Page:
Posted By Kevin R. Johnson, Jun 1, 2015
[Cross-posted from SCOTUSblog.com]
Today, the Supreme Court decided Mellouli v. Lynch, a case involving the removal from the United States of Moones Mellouli, a lawful permanent resident from Tunisia, based on a Kansas misdemeanor drug paraphernalia conviction for possession of a sock used to hide four tablets of the prescription drug Adderall.
Removal based on a sock conviction may sound like a story line from a television sitcom. However, the U.S. government instituted removal proceedings based on the conviction and dramatically changed Mellouli’s life. Forced to leave the country where he had resided since 2004 after an immigration court ruled against him, Mellouli now lives apart from his U.S. citizen fiancé.
For purposes of removal, the immigration statute requires that a drug conviction under state law must “relat[e] to a controlled substance (as defined) by” federal law. This requirement is important because some states ban substances in addition to those regulated by federal law. (Kansas, for example, regulates at least nine substances not regulated by federal law.) The charging document and plea agreement in Mellouli’s criminal case failed to identify the specific controlled substance related to the paraphernalia that served as the basis for his conviction and thus did not make it clear that the substance was controlled by federal law. Nonetheless, the immigration court and Board of Immigration Appeals (BIA), with the approval of the court of appeals, ordered Mellouli deported from the United States.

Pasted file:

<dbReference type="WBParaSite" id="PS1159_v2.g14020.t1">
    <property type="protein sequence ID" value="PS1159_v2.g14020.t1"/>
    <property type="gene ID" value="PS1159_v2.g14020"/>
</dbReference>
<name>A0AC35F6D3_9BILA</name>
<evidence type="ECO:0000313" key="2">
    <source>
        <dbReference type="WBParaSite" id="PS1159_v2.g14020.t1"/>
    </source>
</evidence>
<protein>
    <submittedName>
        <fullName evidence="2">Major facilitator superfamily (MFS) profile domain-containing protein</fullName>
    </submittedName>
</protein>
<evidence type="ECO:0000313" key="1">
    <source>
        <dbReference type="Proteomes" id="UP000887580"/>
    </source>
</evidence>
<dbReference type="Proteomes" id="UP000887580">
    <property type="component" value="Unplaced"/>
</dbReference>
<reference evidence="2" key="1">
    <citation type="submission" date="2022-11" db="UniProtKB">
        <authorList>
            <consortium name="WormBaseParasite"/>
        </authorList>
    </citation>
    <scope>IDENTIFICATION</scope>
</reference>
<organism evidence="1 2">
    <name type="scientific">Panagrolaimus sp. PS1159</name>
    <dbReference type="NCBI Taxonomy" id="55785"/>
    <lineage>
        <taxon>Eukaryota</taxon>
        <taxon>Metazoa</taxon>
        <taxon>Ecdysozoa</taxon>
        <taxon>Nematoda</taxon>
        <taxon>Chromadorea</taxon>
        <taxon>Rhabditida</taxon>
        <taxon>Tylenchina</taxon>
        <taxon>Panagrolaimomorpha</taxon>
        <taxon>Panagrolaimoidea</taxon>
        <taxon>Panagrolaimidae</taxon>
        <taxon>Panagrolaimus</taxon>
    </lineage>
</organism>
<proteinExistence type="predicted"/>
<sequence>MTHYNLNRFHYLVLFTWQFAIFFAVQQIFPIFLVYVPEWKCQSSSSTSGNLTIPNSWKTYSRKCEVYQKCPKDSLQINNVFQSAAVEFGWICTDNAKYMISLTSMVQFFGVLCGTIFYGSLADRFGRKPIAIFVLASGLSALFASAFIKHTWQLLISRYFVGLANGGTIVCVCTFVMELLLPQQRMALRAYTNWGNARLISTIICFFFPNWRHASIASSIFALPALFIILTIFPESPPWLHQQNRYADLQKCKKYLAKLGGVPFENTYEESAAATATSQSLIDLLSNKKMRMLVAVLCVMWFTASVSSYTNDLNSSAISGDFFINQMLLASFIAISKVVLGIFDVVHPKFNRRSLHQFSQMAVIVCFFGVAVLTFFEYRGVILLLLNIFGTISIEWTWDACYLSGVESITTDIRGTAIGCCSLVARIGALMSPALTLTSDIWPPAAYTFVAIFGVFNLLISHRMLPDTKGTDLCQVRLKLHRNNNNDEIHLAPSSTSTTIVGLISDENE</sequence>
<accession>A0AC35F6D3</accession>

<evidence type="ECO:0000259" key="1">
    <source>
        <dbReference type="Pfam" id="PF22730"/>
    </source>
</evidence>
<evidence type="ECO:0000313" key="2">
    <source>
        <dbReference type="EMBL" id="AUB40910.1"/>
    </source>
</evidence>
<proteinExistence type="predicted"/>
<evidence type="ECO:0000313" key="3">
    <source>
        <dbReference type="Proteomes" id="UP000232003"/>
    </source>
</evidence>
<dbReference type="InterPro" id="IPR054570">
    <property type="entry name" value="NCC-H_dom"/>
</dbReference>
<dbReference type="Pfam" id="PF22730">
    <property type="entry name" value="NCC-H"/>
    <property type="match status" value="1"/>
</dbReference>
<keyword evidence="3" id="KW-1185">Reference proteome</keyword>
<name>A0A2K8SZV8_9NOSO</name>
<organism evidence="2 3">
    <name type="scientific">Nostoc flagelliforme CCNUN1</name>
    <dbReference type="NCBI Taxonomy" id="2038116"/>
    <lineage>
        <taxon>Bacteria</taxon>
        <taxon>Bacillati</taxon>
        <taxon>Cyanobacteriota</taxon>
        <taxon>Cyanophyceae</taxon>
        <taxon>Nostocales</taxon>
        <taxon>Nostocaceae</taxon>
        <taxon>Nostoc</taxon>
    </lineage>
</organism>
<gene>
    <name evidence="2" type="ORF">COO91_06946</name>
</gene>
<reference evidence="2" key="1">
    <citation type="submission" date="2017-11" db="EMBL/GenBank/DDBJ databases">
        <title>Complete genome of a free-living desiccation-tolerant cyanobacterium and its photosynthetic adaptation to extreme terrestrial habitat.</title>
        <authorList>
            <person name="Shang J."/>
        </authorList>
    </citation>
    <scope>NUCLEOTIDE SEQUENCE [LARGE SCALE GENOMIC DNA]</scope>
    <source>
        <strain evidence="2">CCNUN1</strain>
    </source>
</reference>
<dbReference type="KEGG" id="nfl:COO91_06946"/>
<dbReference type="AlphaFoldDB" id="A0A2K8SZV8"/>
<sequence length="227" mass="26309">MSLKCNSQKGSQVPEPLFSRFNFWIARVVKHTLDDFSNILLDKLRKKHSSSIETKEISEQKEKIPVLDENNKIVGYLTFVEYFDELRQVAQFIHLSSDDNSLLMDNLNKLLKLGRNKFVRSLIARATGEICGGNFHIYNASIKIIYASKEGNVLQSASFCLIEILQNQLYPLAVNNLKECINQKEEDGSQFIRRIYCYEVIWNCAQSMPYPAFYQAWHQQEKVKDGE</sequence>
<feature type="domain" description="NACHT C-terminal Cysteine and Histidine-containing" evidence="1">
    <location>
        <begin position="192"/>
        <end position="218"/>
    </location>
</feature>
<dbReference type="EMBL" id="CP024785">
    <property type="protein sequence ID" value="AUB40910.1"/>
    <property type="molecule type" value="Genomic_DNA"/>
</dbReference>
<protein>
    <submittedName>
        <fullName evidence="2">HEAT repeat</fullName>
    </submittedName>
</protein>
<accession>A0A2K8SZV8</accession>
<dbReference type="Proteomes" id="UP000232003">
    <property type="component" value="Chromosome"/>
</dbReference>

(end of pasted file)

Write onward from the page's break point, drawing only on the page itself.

The arguments in the case, as often is true in modern cases in which the courts review the actions of administrative agencies, revolved around the application of the Court’s 1984 decision in Chevron v. Natural Resources Defense Council, Inc., holding that the courts must defer to an agency’s reasonable interpretation of an ambiguous statute. Cases involving Chevron deference necessarily require careful analysis of the statute in question to determine whether the text is ambiguous, which triggers deference to reasonable agency interpretations of the statute.
Justice Ruth Bader Ginsburg wrote for a majority of the Court, which included all but Justices Clarence Thomas and Samuel Alito. The opinion carefully marches through the statutory language and agency interpretations and concludes “that Mellouli’s Kansas conviction did not trigger removal under” the immigration statute. The Court, as it had in Moncrieffe v. Holder, reiterated its adherence to the “categorical approach” to removal under criminal statutes, which requires that all of the convictions under a statute must trigger removal without a need for inquiry into the facts of the individual case. The Court further observed that “Congress and the BIA have long required a direct link between an alien’s crime of conviction and a particular federally controlled drug.” Recognizing that Kansas law regulated nine substances not included in the federal controlled substances lists, the Court found that the government’s emphasis on the “relating to” language in the immigration statute to justify removal for a conviction in connection with a substance that was not clearly regulated by federal law was a “sweeping interpretation [that] departs so sharply from the statute’s text and history that it cannot be considered a permissible reading” In rejecting the government’s position, the majority stated that “[t]he incongruous upshot [of the government’s argument] is that an alien is not removable for possessing a substance controlled only under Kansas law, but he is removable for using a sock to contain that substance. Because it makes scant sense, the BIA’s interpretation, we hold, is owed no deference under the doctrine described in Chevron.”
Justice Thomas, in a dissent joined by Justice Alito, would have accepted the U.S. government’s argument. The broad “relating to” language in the removal statute resolved the case for him, as he would have accepted that “faithfully applying [the] text means that an alien may be deported for committing an offense that does not involve a federally controlled substance.”